SOCCKET energy-generating soccer ball powers up poor villages

Uncharted Play has designed a soccer ball called the SOCCKET, which generates electricity for an LED light. One minute of kicking produces around six minutes of light to read, do homework, or help illuminate a home.

David Longstreath/AP/File
Thai school children hold soccer balls in Bangkok, Thailand. A special soccer ball for use in developing countries called the SOCCKET contains a generator and lamp inside for use in areas without electricity.

Soccer is the most popular sport in the world. So why not harness its power for good?

That’s exactly what a start-up based in New York City is doing — literally.

The company, Uncharted Play, has designed a fully functional soccer ball called the SOCCKET which can power an LED light. One minute of kicking around this portable generator produces around six minutes of light. Children in developing countries without reliable sources of electricity can play their favorite game and then plug in the light to read, do homework, and help illuminate their homes.

“We designed the SOCCKET for children and families who could not only use the light, but were in the most dire need of a sense of hope — of having a product that addresses an issue in their lives in a positive way,” Jessica Matthews, CEO and co-founder of Uncharted Play, tells Latitude News.

More than a billion families around the world use kerosene lamps as their primary source of light because electricity is either unavailable or too expensive. But as well as being a serious fire risk, kerosene lamps also endanger the health of those who breathe their fumes. The World Bank says living in an enclosed space with kerosene lamps is the equivalent of smoking two packs of cigarettes a day — that’s probably why, in the developing world, an incredible two-thirds of women with lung cancer are nonsmokers, according to the BBC.

The SOCCKET is one innovative alternative to kerosene. Matthews explains that the ball contains a pendulum, or gyroscope-like device, inside it.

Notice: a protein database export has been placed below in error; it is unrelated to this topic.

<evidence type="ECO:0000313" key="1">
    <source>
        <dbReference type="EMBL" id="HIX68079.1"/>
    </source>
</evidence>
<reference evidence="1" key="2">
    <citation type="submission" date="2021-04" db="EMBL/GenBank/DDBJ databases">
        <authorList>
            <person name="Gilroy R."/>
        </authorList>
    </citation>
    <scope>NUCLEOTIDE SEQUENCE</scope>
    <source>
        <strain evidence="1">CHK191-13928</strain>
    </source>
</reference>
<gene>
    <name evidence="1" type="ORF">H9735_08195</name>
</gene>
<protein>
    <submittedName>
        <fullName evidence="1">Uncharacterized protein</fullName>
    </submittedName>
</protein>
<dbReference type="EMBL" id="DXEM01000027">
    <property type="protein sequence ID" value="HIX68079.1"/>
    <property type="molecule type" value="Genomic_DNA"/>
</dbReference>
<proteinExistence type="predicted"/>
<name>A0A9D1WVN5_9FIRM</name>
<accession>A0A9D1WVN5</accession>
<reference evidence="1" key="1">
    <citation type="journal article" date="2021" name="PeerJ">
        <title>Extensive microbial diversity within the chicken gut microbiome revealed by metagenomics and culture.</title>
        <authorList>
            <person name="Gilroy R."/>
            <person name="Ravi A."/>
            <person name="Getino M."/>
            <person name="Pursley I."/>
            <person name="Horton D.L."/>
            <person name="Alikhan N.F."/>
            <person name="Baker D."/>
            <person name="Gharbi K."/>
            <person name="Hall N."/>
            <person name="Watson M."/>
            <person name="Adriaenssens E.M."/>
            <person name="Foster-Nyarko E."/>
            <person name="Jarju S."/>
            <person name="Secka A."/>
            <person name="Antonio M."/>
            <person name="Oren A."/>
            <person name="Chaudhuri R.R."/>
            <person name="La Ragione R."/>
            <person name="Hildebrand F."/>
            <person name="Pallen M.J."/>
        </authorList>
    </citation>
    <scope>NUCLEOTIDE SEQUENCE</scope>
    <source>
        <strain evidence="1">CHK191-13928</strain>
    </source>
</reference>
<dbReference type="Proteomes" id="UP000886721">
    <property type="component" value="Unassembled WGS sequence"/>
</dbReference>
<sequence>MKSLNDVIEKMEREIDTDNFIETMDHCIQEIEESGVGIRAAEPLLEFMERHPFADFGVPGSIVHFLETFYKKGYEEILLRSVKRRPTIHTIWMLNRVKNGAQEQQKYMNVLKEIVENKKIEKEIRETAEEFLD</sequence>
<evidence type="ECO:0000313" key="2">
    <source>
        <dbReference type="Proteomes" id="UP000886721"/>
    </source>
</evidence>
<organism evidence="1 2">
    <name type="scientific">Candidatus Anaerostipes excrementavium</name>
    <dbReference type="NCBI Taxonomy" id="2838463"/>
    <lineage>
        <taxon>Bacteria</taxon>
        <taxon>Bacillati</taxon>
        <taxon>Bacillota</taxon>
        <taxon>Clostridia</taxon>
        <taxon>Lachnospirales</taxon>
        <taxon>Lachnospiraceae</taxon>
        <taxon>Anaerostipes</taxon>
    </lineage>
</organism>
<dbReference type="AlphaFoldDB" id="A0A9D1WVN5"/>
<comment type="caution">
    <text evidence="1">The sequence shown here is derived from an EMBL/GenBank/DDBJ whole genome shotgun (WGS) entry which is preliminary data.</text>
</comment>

“As the ball rolls, the mechanism also rolls, harnessing kinetic energy and then storing it inside a simple battery,” she says.

The SOCCKET is currently being used in poor communities in 10 nations around Latin America and West Africa, including Mexico, Brazil, Nigeria, and, most recently, Haiti. Uncharted Play works with larger corporate partners like State Farm and Western Union, which pay for the balls, and NGO’s like Promundo and Children International, which distribute them. Bill Clinton endorsed the project in a speech at George Washington University last March, and high-profile musicians like Linkin Park and K’naan have also pitched the SOCCKET at their concerts.

Promundo, a Brazilian charity, held a trial workshop with the SOCCKET in Brazil in June. Eighty children participated in a soccer tournament that doubled as a conversation on sustainability. Tatiana Moura, executive director of Promundo, says the event was “quite successful” and that the lights worked well. The kids who participated in the pilot will each receive a ball when Promundo begins distributing them later in the year.

Matthews estimates Uncharted Play has produced 15,000 balls since she and Chief Social Officer Julia Silverman founded the company in May of 2011. They’re working on a model with a USB port so people can charge their cell phones too.

The SOCCKET started as a group project at a class at Harvard College in 2008. The assignment? Find a real world problem and solve it. Matthews, Silverman, and two other women chose the lack of electricity in developing countries.